Groupon's Eric Lefkofsky: 'I Don't Think it Was a Mistake to Go Public'
"I don't think it was a mistake to go public," Lefkofsky told the network, adding that the company had a shareholder base that was about to exceed the limit of what a company could have at the time. As a result, Groupon more or less had to go public under the SEC's then-current guidelines.
- Lefkofsky said that he was unsure of any plans that Jana Partners (which recently invested in Groupon) may have for the daily deals giant, but he encourages anyone to become a shareholder.
- Lefkofsky added that in terms of local, Groupon is strong internationally.
- Groupon co-founder Ted Leonsis said that Groupon is focused on developing great products/services and is more concerned with Main Street than Wall Street.
- Leonsis added that Groupon is focused on growth to the top line.
Lefkofsky said that Groupon is in the process of transforming from a "push email experience to a marketplace where people can come" for deals.
"More and more we're trying to change consumer behavior and have them come when they have [a] demand" for something, he said, whether it's food, entertainment or something else.
"We've seen Groupon's main customers shift over time," Lefkofsky added. He said that the "heart" of the company is a 42-year-old woman with two kids.
When asked if Groupon was trading at a discount as a result of Andrew Mason's (the company's former CEO) lackluster performance, he said that he was not sure that was the case. He said he believes that Groupon was misunderstood, which is the same thing Mason said during an interview with CNBC last September.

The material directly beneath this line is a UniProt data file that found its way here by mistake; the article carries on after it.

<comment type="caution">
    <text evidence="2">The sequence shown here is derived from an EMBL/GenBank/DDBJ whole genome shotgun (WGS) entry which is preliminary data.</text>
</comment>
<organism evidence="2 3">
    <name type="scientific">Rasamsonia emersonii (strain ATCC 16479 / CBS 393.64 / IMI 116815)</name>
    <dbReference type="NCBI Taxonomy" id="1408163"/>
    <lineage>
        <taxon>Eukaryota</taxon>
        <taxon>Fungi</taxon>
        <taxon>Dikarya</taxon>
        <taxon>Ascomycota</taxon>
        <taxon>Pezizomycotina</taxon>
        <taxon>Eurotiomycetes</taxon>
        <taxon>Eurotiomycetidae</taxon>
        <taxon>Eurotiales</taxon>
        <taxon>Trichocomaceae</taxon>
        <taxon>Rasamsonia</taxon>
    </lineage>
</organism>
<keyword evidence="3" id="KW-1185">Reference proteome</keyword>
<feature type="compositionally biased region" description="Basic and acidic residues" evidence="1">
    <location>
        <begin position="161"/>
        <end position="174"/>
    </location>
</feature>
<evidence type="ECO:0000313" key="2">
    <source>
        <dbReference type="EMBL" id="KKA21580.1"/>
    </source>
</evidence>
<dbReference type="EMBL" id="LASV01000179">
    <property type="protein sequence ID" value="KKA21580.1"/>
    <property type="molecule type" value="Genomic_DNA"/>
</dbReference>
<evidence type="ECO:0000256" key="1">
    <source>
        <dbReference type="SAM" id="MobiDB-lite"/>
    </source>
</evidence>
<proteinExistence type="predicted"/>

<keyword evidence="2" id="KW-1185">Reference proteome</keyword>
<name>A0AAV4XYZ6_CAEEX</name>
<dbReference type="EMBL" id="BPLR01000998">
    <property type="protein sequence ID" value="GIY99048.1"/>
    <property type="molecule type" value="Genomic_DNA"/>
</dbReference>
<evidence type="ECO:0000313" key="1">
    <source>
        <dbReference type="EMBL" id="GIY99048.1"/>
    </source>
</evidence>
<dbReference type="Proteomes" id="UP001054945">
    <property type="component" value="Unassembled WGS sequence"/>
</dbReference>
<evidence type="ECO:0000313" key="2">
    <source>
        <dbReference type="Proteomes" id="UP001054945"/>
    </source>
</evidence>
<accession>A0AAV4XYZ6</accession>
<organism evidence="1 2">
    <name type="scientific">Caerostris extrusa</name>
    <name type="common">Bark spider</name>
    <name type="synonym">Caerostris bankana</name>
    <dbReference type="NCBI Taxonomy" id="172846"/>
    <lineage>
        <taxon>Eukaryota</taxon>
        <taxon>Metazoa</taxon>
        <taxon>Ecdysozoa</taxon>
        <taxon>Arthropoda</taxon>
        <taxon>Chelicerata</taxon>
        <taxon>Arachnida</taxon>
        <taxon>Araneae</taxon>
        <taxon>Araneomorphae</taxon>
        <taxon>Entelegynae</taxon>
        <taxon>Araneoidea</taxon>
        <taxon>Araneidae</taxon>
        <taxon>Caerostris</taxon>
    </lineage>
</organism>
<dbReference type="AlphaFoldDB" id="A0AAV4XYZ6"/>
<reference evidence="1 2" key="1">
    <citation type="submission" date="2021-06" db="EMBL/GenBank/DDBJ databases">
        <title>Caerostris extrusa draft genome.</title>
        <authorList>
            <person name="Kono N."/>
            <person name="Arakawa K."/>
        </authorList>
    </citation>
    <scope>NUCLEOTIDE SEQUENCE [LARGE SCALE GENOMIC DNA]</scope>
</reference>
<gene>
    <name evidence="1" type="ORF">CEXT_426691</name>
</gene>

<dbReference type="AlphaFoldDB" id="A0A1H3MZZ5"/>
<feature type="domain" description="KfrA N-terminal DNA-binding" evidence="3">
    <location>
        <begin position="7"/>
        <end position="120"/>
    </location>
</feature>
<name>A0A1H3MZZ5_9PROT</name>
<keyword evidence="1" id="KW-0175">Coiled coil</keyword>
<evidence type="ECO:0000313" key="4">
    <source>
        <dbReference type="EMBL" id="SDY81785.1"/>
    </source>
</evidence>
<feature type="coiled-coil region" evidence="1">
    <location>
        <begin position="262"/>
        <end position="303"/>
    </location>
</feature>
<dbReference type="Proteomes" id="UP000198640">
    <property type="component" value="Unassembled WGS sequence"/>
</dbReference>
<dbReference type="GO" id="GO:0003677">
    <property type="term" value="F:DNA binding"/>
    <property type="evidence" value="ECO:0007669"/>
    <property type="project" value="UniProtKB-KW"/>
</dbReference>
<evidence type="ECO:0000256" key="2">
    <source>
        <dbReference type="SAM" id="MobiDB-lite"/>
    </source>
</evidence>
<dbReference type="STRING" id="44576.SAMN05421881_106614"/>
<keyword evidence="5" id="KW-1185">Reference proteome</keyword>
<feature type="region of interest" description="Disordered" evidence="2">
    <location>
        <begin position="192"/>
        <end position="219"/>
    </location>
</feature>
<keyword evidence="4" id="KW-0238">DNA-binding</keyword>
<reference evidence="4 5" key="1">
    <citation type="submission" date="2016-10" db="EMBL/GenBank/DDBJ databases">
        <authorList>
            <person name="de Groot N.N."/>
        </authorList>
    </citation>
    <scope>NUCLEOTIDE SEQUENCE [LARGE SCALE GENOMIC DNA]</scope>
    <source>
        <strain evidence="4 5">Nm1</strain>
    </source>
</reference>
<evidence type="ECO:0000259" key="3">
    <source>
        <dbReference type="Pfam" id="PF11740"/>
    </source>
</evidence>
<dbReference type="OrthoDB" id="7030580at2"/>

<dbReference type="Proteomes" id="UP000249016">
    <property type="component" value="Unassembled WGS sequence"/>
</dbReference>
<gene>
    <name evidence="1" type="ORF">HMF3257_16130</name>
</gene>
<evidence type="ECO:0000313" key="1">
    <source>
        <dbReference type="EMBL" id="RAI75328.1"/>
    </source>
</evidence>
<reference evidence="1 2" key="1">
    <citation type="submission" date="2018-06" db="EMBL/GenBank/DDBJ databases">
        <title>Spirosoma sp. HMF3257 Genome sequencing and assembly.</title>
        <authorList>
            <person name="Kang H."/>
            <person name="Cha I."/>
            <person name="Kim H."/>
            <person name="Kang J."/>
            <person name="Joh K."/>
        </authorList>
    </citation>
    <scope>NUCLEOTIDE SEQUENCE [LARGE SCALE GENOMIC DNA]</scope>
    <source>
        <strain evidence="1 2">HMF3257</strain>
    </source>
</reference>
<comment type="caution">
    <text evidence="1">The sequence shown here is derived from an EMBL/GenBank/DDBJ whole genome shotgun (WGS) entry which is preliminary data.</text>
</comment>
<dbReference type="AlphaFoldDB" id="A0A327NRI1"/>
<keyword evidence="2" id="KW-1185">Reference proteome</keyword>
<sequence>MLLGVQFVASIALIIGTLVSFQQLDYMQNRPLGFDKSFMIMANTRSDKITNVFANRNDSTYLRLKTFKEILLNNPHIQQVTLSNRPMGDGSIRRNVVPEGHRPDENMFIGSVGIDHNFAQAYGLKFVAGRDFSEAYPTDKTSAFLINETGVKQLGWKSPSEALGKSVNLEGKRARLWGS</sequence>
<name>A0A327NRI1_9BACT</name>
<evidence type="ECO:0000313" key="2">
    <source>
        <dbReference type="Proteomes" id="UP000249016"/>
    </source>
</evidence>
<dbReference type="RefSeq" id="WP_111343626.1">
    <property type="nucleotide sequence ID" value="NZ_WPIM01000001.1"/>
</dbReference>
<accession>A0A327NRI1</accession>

During an interview with Business Insider this week, Lefkofsky was asked about his decision to turn down Google's (NASDAQ: GOOG) offer to buy Groupon at $5.75 billion. He told BI that his wife won't let him forget that decision and that she occasionally elbows him in the ribs when Google's offer is mentioned.
Today, when CNBC asked about the stock's initial erosion, Lefkofsky said that it "doesn't feel great when your stock goes down and you have a lot of shares." He is taking a long-term view of Groupon, however, and is more concerned with where the stock will be in the future. He also said that he is very focused on the fundamentals.
Co-CEO Ted Leonsis added that he and Lefkofsky are focused on getting things right for the customer. He said that if Groupon continues to do that, "The numbers will speak for themselves."
In clarifying the claim that Groupon can become a $100 billion company, Lefkofsky said that the comment was meant to illustrate that his firm is not focused on where revenues are today, it is focused on getting 10 or 20 times that number.
"We sit at the intersection of mobile and local, which, as Ted mentioned, is probably one of greatest places to me," said Lefkofsky. "…I think we're probably the first e-commerce company of scale that is predominantly mobile."
With regard to the company's next CEO (Lefkofsky and Leonsis plan to appoint someone new later this year), Leonsis said that the Board has set up a committee and that it is very active in the committee, but the formal search will not begin until June.
"Eric is doing a fantastic job of running the company on a day-to-day basis," Leonsis told CNBC, adding that the company has built a "world-class" senior management team. He said he would rather be deliberate and thoughtful in bringing world-class talent to the team at the right pace, rather than rushing ahead to acquire new leaders.
Louis Bedigian is the Senior Tech Analyst and Features Writer of Benzinga. You can reach him at 248-636-1322 or louis(at)benzingapro(dot)com. Follow him @LouisBedigianBZ
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